"Survival of the fittest" - used 2 times
"Competition" - 9 times
"Selfish" and "selfishness" - 12 times

He then tried word counts for some of the qualities most feeling people would have wished Darwin had written about. Again, here are the results:

"Love" - 95 times
"Moral sensitivity" and "morality" - 92 times
"Sympathy" - 61 times
"Mutual", "mutuality", "mutual aid" - 24 times

You can read David Loye's story here:

http://www.deepleafproductions.com/utop ... arwin.html

And reviews at Amazon here:

http://www.amazon.com/Darwins-Lost-Theo ... 595001319/

I suspect it hasn't become a bestseller because the book is written in a rather tedious style. Or maybe evo-psych supporters just don't want to know.

* Mojo *

Guest

Post by Guest »

I think there is something to learn in the "moral" argument. Some good stuff gets broken along the way, and it's the reason why a lot of evolutionary theorists don't want to take the journey. So, skipping ahead...and not getting caught in the black hole of evolution vs. morality, why not look straight away into the nature of man ( which draws from both): A being who lives in the eternal moment. The present ( what feeling connects us to). The feeling human ( man or woman) is clearly getting washed over by more than just the "evolutionary" paradigm. Identity is bigger than that. I believe man is far more important than the "chronological" perspective and "body identity". Yes, these things do provide a window onto some of what we are, but it's incomplete. The Christian Science people are simply trying to make this point. It does however require ( in doing this) forays into things like "morality" and "altruism" and "selfishness" which in themselves can be very weak arguments. They're not as necessary as one might think, and it's not only Christian scientists that need to make the argument. As someone participating in 12 step process I think I could make that argument ( against evolution as our exclusive identity) too. It's really an excellent topic because it ties all aspects of identity together ( as long as the discussion doesn't get too polarized).

I mean in the last few months I learned about the all-important evolutionary driver of status in human behaviour. Without going down back into the predictable arguments, I can for a moment simply say that status is there...and it is operating in human behaviour. Does that mean I now have to become a rabid evolutionary theorist and debunk spirituality? It's the opposite. I can use what I've learned to help me go CLOSER to spiritual concepts ( thinking like a 12 stepper). Especially ( and really almost exclusively) given that the more I like myself, the more others like themselves. And that this is the highest status of all. And the highest "attraction point". I'm going to have a lot more possibility of really good genetic material in the human gene pool if I'm a deeply spiritual person ( so it means I DO think spirituality is a driver in evolution).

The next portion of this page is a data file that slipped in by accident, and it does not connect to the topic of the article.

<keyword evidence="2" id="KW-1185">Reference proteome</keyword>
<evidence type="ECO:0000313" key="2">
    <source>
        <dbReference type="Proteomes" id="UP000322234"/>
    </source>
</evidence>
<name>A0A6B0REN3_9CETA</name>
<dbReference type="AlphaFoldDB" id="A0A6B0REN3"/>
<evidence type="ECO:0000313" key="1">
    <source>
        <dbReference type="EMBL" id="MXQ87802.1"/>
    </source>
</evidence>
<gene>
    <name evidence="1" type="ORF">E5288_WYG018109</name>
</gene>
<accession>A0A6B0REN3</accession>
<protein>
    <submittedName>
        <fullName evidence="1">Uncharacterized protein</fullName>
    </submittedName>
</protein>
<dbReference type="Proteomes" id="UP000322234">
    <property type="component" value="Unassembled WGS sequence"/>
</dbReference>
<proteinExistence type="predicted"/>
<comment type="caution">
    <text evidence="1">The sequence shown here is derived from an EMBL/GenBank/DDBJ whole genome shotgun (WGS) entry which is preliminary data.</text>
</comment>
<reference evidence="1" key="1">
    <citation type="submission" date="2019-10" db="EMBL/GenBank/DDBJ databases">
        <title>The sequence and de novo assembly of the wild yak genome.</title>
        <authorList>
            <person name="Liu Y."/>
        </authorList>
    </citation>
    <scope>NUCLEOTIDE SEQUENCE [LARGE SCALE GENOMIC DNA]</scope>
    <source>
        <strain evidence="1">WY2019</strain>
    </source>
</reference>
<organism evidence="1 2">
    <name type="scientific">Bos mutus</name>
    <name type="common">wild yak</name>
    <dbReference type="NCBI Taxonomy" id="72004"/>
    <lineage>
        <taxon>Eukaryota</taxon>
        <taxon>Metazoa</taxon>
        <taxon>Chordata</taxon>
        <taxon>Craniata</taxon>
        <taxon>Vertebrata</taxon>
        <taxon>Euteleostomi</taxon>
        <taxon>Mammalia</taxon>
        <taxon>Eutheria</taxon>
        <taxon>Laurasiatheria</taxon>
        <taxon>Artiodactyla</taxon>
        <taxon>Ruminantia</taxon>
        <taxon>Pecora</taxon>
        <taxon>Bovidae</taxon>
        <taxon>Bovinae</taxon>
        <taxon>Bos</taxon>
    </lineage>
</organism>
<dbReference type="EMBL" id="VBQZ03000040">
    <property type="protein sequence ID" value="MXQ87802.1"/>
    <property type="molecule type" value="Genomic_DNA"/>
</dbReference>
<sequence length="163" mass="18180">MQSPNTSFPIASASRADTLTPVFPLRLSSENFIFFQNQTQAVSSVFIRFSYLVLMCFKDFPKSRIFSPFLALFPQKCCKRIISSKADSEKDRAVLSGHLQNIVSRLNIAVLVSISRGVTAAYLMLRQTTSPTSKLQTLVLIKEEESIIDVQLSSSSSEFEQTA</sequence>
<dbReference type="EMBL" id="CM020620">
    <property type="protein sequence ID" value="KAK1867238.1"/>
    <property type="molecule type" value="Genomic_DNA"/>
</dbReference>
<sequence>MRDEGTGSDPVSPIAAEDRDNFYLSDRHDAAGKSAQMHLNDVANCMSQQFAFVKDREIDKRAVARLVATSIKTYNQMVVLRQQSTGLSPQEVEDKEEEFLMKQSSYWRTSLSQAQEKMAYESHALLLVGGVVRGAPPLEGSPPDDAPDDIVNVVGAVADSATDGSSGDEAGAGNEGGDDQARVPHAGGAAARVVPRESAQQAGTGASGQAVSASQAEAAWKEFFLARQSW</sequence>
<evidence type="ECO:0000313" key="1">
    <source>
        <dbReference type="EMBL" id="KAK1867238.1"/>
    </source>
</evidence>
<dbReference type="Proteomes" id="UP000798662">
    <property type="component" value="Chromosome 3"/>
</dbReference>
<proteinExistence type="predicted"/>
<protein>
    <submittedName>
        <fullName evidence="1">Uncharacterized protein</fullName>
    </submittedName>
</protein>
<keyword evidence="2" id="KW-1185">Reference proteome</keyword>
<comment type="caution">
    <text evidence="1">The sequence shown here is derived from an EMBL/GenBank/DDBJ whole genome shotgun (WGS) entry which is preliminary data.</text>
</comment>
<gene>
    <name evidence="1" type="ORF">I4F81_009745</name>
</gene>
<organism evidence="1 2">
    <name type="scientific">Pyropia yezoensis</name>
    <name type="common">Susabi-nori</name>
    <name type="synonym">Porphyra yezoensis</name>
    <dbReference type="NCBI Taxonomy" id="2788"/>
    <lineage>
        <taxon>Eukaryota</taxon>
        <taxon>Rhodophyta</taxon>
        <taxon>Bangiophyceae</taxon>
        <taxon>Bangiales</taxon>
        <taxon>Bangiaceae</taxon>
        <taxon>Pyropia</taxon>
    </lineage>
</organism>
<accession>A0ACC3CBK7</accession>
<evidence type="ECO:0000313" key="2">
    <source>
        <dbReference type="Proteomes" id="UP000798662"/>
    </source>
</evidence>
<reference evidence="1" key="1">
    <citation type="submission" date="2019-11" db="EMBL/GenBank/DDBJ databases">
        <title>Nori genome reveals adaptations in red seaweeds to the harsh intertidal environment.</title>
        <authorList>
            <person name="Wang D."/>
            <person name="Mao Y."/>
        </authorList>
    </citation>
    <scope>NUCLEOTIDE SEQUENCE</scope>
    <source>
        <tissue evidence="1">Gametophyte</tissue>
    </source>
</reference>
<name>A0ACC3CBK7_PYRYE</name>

And isn't primal therapy about getting to more of my identity? I can ( in the context here) now go into evolutionary concepts and see myself having a healthier mate and stronger genes due to being what Christian Scientists call "moral". Putting that aside for a moment, I can instead just use my term: Spiritual. It's a broader definition Being spiritual ( to me) means finding my deepest identity ( connecting to self..thus a Higher Power) ....and that is something that makes me VERY powerful in the human community in a biological sense.

Once again, love is the driver in evolution.

John

brucew
Posts: 6
Joined: Tue Dec 06, 2005 2:01 am

Post by brucew »

Mojo,

I still think you are missing the point. I am talking about doing a study to show that primal therapy produces measureable psychological and physiological OUTCOMES, not to prove that primal feelings are real. There is an internal consistency to the therapy which anyone who?s had deep feelings recognizes, although I agree with Shelley that Janov?s theory is difficult to confirm scientifically. Most of us have taken it on faith that he?s right, but there are competing theories based on implicit memory and conditioning theory which are equally as viable.

See: http://www.psych.utah.edu/people/faculty/fogel/ and download the article, ?Remembering Infancy.?

For those who have felt their primal pain, there is no need of scientific substantiation, but for the non-feeling left brainers in the world of psychology, it is necessary.

Bruce
Last edited by brucew on Thu Oct 05, 2006 7:29 am, edited 1 time in total.

Mojo

Post by Mojo »

Bruce wrote:I am talking about doing a study to show that primal therapy produces measureable psychological and physiological OUTCOMES, not to prove that primal feelings are real.
Properly controlled outcome studies are fine. I haven't read Professor Steven Rose's book The 21st Century Brain, so I don't know whether his research findings concerning immunological changes after psychotherapy have been published in peer-reviewed journals. In another topic I provided a link to a review of conventional psychotherapy outcome studies.